So now, if you want to petition the government, you do it through the court system instead of directly with your senator or representative?

You would largely go to the administrative agencies. But the proper forum for your petition depends on the subject matter of what you’re trying to resolve. If you have a tort suit against the government, the Federal Tort Claims Act, which was part of these statutes in the 1940s that restructured the petition process, now gives jurisdiction to the federal courts. Before 1946, you filed a petition in Congress to receive redress of that tort, and then following that date, you would file it in federal court. With the Federal Tort Claims Act, they shifted jurisdiction explicitly from the Congress and from a petition system to the federal courts.

How did people in the 1940s respond to these changes? It seems like the original petition process was much more direct and immediate, if you could just go directly to Congress and not through the court.

It does seem to be more direct. It also seems to be more open and more creative. It allows for more innovation to be able to just go to the Congress and say, ‘This is my grievance; please redress it,’ rather than having to go to an institution that deals with some narrow subject matter. What if you had a new right or even a new grievance, something that needs to be resolved that’s a modern problem and there hasn’t yet been an administrative agency or an explicit jurisdiction given to the court? To not be able to go to Congress means that petitions are best suited for longstanding problems and not newly emergent ones. For example, defunding the police is only going to be something that we’re going to deal with in an era where police are well-funded or potentially overfunded, and that’s not going to be the case in the 1850s. Being able to deal with new issues in the world through the petition process means that you need a neutral platform that will accept any form of request. Now, if you have a petition for a pension, you go to the Bureau of Pensions. If you have a petition dealing with environment, you can petition the Environmental Protection Agency. But to answer your question about the response in the 1940s to restructuring the petition process, there wasn’t a big outcry at the time.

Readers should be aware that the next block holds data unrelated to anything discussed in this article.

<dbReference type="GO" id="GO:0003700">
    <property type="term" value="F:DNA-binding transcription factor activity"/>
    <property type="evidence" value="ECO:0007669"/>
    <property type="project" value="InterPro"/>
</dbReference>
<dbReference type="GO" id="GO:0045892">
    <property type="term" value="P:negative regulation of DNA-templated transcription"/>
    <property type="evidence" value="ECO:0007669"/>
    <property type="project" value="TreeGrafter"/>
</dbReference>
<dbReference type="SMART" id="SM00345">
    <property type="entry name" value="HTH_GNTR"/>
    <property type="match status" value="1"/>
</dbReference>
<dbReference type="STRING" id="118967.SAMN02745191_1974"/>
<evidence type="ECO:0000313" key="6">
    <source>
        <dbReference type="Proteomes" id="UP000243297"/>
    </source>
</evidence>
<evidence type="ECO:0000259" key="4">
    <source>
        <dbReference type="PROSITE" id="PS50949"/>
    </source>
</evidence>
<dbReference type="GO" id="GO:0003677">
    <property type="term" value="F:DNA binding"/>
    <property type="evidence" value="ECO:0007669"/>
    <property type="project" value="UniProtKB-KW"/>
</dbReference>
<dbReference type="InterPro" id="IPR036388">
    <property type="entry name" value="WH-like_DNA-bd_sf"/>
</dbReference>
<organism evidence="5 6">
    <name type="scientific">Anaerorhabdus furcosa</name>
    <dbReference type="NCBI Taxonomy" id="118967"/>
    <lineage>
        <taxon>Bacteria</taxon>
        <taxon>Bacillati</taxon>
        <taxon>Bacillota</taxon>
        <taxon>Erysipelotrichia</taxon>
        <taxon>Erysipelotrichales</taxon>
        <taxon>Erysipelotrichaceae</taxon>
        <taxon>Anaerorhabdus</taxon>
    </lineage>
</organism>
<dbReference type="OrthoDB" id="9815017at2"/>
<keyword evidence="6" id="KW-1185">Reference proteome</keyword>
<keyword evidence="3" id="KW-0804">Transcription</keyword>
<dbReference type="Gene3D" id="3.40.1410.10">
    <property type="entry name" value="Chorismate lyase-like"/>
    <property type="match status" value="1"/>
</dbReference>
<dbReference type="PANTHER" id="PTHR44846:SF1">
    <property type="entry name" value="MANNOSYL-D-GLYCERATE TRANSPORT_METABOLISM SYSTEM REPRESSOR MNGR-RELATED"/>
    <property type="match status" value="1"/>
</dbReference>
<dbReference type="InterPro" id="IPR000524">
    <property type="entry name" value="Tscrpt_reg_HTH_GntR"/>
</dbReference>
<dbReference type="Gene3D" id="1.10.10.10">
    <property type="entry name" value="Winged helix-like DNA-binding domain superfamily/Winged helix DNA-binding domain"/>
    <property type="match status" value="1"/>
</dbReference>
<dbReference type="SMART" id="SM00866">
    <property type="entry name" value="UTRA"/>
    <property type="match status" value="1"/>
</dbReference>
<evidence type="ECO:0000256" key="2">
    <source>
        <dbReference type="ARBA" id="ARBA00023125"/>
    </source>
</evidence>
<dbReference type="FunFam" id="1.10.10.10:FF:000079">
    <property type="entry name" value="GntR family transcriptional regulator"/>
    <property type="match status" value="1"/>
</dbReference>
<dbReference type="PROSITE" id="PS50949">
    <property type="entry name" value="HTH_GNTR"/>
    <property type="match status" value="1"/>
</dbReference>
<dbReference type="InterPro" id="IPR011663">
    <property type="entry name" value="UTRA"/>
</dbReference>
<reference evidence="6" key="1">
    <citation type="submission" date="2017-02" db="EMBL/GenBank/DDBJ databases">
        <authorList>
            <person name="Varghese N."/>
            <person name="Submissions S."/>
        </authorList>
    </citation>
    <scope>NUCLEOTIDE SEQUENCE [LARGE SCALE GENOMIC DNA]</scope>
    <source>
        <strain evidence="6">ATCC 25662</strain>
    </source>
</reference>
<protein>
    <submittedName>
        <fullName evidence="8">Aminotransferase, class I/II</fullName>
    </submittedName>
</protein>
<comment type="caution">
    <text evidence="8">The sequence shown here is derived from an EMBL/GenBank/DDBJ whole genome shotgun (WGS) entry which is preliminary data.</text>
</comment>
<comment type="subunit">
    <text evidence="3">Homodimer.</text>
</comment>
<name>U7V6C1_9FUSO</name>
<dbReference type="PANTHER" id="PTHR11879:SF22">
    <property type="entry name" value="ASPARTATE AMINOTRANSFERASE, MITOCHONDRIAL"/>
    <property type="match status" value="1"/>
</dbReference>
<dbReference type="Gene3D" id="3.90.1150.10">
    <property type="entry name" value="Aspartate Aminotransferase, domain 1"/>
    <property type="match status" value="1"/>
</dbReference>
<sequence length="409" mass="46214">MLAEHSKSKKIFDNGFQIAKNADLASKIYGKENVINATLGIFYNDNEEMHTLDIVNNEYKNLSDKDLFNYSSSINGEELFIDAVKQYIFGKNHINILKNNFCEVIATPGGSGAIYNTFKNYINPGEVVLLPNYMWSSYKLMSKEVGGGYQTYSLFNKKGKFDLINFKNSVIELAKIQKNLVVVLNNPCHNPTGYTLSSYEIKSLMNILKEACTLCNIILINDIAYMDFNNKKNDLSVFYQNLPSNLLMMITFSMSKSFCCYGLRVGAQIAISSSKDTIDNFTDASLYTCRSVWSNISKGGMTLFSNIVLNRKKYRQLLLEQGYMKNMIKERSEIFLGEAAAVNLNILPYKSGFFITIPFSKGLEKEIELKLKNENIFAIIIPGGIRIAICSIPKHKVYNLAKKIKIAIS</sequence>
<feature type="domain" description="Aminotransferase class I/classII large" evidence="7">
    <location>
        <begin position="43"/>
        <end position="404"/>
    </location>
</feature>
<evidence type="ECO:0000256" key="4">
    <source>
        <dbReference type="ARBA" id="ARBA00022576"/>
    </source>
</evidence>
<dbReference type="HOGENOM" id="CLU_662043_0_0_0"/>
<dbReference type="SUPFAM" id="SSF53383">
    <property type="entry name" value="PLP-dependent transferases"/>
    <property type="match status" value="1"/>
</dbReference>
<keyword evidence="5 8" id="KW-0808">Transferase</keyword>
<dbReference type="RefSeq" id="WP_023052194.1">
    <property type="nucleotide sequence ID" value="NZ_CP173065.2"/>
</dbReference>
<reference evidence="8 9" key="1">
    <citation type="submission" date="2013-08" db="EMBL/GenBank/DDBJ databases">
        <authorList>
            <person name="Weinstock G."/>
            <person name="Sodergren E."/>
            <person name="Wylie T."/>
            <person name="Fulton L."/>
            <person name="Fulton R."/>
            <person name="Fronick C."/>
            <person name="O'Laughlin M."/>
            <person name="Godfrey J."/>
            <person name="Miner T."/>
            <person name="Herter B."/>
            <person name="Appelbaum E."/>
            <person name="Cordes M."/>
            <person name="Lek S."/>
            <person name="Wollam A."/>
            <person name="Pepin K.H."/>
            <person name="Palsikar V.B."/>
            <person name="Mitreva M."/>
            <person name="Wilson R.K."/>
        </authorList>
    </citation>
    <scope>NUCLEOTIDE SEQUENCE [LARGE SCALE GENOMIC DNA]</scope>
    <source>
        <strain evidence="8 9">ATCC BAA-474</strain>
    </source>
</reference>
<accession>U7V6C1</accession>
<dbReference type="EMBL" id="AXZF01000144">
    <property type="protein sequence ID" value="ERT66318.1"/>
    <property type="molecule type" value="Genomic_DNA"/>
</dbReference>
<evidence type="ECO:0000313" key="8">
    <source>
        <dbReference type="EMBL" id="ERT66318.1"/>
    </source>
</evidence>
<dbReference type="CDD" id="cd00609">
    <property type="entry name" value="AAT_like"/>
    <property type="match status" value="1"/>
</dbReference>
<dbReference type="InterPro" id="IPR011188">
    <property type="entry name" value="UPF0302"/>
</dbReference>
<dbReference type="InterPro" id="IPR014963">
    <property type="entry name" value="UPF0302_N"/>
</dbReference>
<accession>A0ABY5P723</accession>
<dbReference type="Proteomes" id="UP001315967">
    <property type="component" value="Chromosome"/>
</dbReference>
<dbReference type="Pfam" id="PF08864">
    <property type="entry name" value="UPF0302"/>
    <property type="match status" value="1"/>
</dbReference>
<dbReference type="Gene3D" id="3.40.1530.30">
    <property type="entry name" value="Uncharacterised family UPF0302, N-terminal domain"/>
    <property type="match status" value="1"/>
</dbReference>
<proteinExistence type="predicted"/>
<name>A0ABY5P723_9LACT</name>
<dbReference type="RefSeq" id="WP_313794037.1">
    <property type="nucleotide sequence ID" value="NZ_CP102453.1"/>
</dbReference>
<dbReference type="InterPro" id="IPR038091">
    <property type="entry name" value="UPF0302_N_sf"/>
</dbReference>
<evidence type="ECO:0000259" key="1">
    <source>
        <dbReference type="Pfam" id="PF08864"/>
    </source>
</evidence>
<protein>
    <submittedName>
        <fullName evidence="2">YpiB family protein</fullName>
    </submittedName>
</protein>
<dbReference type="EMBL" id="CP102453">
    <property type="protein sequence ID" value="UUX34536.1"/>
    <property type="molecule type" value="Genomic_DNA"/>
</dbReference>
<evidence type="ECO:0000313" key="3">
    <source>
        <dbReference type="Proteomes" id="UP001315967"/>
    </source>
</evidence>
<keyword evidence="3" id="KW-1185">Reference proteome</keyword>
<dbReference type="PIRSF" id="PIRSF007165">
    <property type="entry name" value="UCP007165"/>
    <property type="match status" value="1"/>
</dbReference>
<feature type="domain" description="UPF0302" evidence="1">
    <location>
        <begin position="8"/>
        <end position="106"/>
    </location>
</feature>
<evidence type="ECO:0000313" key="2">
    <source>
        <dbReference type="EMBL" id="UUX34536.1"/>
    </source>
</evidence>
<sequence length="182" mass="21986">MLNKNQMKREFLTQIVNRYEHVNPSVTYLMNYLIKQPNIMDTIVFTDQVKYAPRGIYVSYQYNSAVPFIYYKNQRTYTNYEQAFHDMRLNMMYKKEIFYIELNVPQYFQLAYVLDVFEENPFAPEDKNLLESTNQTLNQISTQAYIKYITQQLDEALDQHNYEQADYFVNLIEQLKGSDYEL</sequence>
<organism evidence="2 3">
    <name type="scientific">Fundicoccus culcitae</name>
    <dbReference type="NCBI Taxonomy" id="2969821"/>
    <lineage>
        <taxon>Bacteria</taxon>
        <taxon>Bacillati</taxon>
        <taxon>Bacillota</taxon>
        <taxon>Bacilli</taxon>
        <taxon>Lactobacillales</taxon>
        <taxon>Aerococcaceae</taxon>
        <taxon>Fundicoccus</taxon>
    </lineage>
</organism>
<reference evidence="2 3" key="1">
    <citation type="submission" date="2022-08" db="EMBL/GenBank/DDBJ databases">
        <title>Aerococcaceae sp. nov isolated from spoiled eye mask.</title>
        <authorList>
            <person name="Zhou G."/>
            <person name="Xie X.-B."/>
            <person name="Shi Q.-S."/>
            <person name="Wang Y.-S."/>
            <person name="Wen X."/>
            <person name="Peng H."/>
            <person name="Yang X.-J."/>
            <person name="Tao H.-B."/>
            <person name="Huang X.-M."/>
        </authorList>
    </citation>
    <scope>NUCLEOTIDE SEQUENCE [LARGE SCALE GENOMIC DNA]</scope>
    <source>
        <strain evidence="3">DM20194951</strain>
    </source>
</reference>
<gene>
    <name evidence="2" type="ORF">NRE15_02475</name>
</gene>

Why do you think that is?

I don’t have a clear answer to that question yet, but I suspect it’s because the process was incremental over so many decades that, in fact, the more robust form of the petition process that you saw in the 19th century just faded from American democratic practice and memory by that time, so it just didn’t prompt the same amount of outcry. But also, frankly, there isn’t as much outcry over structural issues than substantive issues when we come to democracy and democracy reform, so you don’t have people out there hitting the streets for campaign finance reform en masse. Instead, you have protest and outcry focused on concerns that are closer to people’s everyday lives: police violence, inequality, and other forms of substantive injustice. You just don’t see the same sorts of outcry over process and structural injustice.